In May, though the system’s inquiry had already been conducted, Hall decided to personally dig deeper into the matter. He renewed his attempt to schedule a meeting with Ishop. Hall told the chancellor, who had suggested that several system and university officials be present, that he wanted to meet only with Ishop and one system representative, preferably a member of the board general counsel’s team.

“You and Chairman Foster may have differing opinions on who you believe I need present at this meeting to fulfill my duties as a regent, for which I am most grateful, but nevertheless this is my request,” Hall wrote on May 23.

Cigarroa responded in a May 26 email, proposing there be further UT-Austin representation at such a meeting. “If I deny the opportunity for Dr. Ishop to have a representative with her such as the provost, and the meeting is then a meeting with only you and an attorney from the Office of the Board of Regents or UT System," Cigarroa wrote, "then it appears (right or wrong) that the meeting is for the purpose of an interrogation of an employee. This is turn can be perceived (right or wrong) as a regent embarking upon an inquiry or investigation.”

Hall was not persuaded by Cigarroa’s argument. He responded to the chancellor that they would have to “agree to disagree on the best path forward.”

Hall also pointed to two sections of the Regents' Rules, the code by which the board is run. The first says that regents are responsible for being knowledgeable about the operations of each institution, and that each regent may inform him or herself “in such a manner as they each deem proper.” The second says that regents “are to be provided access to such personnel as in their judgments will enable them to fulfill their duties and responsibilities as regents of the UT System."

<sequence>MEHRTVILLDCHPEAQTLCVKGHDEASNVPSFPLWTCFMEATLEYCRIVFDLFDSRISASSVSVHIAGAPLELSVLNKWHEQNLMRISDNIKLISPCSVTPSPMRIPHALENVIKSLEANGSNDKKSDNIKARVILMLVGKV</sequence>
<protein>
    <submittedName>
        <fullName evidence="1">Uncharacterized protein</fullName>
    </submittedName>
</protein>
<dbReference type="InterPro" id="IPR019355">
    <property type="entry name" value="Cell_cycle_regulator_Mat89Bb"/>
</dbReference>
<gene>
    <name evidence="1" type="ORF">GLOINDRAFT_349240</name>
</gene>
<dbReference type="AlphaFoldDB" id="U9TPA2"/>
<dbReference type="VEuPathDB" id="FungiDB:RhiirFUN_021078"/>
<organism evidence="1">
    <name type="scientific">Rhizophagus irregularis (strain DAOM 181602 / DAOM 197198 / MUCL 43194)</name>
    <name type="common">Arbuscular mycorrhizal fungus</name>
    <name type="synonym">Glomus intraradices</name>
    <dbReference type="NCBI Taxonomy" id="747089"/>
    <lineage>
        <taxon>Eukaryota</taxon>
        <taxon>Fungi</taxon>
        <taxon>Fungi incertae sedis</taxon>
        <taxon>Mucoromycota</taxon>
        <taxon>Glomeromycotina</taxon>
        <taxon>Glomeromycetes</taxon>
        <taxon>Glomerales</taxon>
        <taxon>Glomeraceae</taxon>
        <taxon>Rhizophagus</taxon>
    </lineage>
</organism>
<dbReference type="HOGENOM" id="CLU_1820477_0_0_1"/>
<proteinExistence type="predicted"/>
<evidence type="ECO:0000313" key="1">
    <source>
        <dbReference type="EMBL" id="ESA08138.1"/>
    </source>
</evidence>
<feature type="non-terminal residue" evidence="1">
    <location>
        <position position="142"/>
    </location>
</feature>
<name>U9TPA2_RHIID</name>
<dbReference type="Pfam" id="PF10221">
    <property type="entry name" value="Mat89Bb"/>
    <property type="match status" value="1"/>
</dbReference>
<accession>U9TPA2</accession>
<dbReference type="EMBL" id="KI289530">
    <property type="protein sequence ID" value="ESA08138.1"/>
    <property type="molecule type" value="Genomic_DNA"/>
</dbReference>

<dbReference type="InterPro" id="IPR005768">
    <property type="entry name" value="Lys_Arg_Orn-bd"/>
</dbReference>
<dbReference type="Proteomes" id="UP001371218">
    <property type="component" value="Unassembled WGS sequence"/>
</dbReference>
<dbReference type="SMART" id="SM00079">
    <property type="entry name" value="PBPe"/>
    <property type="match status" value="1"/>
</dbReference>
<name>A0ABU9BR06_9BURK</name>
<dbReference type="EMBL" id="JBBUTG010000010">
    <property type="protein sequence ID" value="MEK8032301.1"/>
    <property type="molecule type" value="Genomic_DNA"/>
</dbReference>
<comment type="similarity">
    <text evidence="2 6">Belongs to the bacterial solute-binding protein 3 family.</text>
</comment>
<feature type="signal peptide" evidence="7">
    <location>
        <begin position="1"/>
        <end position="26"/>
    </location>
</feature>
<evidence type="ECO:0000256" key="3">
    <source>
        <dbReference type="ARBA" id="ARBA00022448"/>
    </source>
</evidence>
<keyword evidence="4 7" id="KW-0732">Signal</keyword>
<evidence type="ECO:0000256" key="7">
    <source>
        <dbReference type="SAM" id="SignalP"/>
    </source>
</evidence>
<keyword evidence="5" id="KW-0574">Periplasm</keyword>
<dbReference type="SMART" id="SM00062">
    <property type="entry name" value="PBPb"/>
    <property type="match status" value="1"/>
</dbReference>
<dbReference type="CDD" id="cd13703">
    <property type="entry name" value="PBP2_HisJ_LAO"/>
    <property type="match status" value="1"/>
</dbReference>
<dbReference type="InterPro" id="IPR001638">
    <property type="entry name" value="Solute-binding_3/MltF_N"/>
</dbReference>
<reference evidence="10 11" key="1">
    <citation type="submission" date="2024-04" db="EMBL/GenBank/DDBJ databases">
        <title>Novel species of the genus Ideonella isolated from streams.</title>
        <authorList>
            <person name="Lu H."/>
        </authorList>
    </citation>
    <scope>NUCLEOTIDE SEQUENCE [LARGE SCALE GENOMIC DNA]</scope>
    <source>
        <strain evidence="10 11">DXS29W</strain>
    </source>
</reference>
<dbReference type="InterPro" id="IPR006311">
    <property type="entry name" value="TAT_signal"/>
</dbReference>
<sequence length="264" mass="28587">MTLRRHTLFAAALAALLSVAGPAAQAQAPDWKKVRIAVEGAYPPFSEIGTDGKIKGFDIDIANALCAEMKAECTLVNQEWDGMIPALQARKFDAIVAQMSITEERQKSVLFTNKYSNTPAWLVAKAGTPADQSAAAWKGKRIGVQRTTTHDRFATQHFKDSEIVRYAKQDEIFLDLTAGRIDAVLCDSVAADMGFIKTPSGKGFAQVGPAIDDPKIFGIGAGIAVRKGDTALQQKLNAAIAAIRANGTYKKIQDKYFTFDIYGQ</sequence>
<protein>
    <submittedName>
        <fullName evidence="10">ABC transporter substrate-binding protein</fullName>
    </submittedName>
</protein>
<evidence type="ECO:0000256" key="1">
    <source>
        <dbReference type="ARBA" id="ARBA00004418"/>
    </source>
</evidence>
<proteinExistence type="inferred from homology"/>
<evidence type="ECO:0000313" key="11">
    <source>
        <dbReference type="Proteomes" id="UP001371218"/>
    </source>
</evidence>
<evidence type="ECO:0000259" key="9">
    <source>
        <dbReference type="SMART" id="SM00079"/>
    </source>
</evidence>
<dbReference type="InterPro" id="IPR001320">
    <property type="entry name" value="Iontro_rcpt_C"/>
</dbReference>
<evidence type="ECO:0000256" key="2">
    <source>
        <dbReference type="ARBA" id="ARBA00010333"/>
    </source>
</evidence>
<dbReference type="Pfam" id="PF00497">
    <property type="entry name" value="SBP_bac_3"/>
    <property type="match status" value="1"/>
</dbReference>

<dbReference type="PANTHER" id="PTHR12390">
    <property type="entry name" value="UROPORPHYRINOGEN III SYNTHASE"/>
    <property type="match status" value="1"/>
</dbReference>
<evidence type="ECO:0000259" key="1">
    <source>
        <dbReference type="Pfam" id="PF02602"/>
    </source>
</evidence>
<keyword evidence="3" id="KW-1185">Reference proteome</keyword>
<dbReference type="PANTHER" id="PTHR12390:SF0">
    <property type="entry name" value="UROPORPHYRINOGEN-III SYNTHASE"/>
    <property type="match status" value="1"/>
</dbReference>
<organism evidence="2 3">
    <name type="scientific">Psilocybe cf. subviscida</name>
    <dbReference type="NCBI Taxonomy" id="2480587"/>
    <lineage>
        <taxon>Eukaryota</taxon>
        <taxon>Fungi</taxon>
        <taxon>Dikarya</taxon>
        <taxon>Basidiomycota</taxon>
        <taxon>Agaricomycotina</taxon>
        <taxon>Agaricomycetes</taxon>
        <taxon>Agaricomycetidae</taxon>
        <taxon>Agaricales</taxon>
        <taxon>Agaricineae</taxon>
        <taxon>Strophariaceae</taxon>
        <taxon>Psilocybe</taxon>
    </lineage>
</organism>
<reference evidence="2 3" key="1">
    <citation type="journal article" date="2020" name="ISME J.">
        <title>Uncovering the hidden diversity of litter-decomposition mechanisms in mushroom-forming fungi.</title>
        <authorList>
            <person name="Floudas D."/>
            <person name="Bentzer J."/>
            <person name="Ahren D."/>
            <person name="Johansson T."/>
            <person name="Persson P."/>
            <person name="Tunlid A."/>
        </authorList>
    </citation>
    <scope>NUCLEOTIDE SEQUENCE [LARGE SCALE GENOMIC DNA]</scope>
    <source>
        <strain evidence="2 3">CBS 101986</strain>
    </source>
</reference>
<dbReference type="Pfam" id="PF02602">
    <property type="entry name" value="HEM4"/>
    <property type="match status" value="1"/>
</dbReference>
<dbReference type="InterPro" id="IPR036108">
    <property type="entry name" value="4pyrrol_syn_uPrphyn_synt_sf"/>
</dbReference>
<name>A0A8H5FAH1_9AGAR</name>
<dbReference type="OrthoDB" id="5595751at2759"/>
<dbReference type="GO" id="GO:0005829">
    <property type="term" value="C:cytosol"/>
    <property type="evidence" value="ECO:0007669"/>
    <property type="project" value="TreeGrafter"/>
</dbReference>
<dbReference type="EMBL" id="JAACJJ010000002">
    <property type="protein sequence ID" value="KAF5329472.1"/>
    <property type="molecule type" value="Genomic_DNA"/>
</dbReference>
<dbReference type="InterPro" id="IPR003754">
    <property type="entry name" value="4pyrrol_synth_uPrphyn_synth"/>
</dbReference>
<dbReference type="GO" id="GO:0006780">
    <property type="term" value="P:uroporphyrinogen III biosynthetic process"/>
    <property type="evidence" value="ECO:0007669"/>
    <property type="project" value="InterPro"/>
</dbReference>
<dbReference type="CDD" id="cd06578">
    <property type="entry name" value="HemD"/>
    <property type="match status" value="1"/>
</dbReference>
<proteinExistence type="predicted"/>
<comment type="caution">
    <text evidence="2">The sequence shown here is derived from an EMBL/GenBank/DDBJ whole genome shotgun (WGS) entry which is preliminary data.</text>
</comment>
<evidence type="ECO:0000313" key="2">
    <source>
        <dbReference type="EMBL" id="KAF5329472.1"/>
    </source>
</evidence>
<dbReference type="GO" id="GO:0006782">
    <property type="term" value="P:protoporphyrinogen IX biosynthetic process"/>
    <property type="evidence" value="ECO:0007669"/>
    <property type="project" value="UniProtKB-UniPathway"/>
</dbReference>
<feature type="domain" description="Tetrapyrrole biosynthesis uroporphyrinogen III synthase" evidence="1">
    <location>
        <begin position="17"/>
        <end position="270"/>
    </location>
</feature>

“I do believe the Rules & Regulations support both the purpose and appropriateness of my request,” Hall wrote. “And although I have made multiple requests to schedule this meeting, I do unfortunately continue to face obstacles evidenced by the lack of a scheduled meeting.”

Three days later, Cigarroa wrote to Powers with a proposal that the president provide a list of experts whom Hall could meet with individually in addition to meeting with Ishop to provide a broader sense of the university's admissions policies.

“I respect Regent Hall’s position that he would like to visit with these experts individually as it is within his right as a regent,” Cigarroa wrote to Powers. “I cannot deny this right to a regent as it is within our Regents Rules.”

Cigarroa noted that Hall had consented to allowing Pedro Reyes, the system’s executive vice chancellor of academic affairs, to attend the meeting so that an academic officer would be present in addition to a system attorney. Cigarroa also thanked Powers for his “cooperation and professionalism” in discussing the matter.

Susswein told the Tribune on Wednesday that UT-Austin had balked at the individual meeting with Hall in part because of a lack of clarity over how it related to the system's recently completed inquiry into the admissions process.

“The nine-month review that found no evidence of wrongdoing required large amounts of time, energy and effort from our staff members," he said, "so we want to be sure that any additional investigations are done properly, appropriately and in compliance with all regents rules.”

Hall still has yet to get his meeting. On Wednesday, a spokeswoman for the UT System said that after further discussion, Hall had decided not to pursue the meeting "at this time." In the meantime, the legislative committee plans to meet again in early July to further discuss articles of impeachment against Hall.

Disclosure: The University of Texas at Austin is a corporate sponsor of The Texas Tribune. Paul Foster is a major donor to the Tribune. A complete list of Texas Tribune donors and sponsors can be viewed here.